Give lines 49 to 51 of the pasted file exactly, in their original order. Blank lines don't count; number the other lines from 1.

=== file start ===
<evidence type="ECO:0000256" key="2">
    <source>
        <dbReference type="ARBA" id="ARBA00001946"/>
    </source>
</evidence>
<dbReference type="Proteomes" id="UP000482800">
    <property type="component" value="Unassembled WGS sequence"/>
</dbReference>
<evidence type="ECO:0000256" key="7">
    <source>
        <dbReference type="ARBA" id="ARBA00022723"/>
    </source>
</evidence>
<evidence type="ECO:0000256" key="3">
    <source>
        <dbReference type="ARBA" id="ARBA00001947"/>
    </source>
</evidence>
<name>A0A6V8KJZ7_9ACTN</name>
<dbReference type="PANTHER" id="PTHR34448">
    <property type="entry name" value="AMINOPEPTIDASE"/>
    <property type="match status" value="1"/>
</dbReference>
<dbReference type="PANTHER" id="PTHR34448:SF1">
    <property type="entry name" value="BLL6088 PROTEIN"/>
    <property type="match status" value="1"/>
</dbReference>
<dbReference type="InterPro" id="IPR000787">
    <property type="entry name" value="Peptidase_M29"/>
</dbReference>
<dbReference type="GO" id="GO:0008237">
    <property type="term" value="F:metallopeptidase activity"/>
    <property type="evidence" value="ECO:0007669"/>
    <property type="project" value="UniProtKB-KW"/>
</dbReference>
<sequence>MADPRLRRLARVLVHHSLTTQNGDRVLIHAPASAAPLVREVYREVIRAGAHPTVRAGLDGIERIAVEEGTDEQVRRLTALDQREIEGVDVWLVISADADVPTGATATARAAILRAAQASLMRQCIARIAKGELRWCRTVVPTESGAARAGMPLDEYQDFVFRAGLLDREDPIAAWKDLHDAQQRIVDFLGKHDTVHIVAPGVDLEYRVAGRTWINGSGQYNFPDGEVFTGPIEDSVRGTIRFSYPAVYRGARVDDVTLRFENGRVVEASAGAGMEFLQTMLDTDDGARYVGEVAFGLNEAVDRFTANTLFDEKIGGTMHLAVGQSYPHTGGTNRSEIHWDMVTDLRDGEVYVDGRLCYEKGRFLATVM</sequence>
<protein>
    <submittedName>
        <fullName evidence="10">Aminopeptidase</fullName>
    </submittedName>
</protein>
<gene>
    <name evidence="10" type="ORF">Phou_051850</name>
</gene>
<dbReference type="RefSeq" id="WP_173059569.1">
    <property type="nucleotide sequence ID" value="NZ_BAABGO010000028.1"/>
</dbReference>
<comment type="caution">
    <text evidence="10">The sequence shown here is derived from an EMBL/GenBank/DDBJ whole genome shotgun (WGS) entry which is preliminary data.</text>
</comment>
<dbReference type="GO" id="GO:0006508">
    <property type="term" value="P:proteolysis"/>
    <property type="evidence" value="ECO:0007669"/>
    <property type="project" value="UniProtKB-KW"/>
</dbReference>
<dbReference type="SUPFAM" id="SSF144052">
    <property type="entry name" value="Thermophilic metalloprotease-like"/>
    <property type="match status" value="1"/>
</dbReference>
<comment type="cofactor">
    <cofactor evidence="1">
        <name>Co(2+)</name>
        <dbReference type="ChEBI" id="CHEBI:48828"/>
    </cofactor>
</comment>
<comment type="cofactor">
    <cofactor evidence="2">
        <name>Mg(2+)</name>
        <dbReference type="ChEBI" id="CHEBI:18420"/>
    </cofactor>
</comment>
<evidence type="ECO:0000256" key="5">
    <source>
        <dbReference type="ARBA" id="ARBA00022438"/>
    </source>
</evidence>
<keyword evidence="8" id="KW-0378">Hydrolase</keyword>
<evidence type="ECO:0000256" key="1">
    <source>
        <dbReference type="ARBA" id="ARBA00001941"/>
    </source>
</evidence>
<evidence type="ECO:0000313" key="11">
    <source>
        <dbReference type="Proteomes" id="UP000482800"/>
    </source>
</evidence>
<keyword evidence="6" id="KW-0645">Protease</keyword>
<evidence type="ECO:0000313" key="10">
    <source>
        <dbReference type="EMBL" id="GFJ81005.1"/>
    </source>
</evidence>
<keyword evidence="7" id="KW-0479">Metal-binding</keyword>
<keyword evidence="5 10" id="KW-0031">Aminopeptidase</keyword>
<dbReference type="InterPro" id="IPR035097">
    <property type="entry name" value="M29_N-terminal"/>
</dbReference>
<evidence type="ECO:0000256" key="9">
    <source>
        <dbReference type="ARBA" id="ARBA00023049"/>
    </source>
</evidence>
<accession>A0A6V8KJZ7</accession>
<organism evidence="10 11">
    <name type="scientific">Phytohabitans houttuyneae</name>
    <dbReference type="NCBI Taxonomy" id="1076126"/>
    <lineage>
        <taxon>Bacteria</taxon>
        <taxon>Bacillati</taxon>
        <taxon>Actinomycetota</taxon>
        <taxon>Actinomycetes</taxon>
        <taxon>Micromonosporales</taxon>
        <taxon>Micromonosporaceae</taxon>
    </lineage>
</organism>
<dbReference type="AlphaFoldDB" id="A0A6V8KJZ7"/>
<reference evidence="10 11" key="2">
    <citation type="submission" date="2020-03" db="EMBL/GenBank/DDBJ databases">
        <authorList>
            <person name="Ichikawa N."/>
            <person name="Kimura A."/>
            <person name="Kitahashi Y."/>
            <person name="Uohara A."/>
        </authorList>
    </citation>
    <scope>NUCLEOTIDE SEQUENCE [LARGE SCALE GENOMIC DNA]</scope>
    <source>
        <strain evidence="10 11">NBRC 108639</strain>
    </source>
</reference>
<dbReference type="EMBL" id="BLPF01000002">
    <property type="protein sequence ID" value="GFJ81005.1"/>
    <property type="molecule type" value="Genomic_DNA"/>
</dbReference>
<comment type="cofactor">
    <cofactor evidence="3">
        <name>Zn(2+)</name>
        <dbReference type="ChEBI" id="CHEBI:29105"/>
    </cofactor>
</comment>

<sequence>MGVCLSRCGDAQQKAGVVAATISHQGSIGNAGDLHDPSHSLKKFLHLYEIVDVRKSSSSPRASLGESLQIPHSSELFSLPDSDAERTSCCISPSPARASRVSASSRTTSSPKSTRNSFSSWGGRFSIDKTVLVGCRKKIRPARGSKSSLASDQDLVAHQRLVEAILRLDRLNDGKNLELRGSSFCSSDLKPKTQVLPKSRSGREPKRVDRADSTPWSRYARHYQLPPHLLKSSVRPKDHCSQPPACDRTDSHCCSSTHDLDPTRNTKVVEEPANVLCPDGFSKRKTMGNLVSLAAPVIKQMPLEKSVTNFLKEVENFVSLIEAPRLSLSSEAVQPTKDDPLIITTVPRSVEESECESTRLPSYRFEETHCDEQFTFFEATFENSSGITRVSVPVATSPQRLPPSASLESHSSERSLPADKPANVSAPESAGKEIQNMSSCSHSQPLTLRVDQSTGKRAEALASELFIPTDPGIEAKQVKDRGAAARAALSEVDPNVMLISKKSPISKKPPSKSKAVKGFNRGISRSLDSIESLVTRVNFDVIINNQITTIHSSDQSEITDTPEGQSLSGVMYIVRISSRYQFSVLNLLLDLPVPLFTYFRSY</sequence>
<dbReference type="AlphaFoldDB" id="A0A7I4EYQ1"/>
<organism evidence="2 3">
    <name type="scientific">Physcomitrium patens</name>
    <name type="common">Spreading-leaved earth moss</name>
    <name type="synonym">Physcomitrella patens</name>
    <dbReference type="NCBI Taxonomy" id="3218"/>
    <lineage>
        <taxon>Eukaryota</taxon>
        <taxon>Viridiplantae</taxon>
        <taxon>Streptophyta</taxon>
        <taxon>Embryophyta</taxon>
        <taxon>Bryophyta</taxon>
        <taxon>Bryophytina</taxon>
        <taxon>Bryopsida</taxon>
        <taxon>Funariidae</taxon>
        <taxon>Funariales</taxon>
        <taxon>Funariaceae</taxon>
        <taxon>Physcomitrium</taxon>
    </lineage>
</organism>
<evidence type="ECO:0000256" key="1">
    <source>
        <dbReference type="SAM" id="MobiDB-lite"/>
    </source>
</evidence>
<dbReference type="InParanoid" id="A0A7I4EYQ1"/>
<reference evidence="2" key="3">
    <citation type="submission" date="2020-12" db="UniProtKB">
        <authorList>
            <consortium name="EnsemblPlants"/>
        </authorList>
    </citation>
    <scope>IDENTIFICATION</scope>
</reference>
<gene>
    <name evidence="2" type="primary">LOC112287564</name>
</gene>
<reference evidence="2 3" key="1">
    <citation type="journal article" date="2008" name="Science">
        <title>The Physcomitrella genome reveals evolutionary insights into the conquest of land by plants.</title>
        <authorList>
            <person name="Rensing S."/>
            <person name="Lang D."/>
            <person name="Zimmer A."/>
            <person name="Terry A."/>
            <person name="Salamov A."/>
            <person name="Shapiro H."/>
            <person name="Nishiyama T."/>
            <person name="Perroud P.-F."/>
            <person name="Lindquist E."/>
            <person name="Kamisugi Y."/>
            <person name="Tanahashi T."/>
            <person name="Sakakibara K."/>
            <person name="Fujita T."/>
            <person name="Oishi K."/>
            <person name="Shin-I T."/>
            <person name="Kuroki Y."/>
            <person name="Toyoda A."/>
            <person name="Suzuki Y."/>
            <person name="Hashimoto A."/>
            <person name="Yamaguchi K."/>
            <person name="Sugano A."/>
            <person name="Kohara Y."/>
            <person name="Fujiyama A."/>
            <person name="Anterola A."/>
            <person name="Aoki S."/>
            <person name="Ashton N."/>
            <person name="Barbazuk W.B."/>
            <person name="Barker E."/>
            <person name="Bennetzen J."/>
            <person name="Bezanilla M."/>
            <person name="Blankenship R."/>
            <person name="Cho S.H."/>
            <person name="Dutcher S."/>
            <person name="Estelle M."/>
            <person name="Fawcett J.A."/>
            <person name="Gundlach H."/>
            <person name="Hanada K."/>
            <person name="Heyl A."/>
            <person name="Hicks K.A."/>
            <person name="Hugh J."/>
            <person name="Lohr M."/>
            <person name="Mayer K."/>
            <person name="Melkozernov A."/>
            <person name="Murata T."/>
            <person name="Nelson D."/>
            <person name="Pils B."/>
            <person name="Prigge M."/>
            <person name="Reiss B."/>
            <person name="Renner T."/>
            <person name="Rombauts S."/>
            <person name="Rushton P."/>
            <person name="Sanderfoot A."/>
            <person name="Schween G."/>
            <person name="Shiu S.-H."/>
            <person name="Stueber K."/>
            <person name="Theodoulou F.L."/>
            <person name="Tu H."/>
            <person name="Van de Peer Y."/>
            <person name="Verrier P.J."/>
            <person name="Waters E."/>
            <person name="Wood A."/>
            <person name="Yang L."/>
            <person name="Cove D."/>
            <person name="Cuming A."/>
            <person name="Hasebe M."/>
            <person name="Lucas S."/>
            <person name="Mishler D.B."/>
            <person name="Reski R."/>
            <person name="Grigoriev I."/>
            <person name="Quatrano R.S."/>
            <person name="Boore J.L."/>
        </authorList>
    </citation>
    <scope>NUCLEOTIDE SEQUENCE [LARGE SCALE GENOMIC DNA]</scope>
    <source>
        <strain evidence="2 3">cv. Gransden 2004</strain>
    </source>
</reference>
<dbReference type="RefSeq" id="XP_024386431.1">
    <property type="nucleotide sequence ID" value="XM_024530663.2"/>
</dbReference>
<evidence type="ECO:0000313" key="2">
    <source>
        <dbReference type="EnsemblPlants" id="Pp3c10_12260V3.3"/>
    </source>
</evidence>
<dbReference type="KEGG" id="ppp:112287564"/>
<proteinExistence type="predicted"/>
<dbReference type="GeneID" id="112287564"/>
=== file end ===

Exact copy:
    <text evidence="10">The sequence shown here is derived from an EMBL/GenBank/DDBJ whole genome shotgun (WGS) entry which is preliminary data.</text>
</comment>
<dbReference type="GO" id="GO:0006508">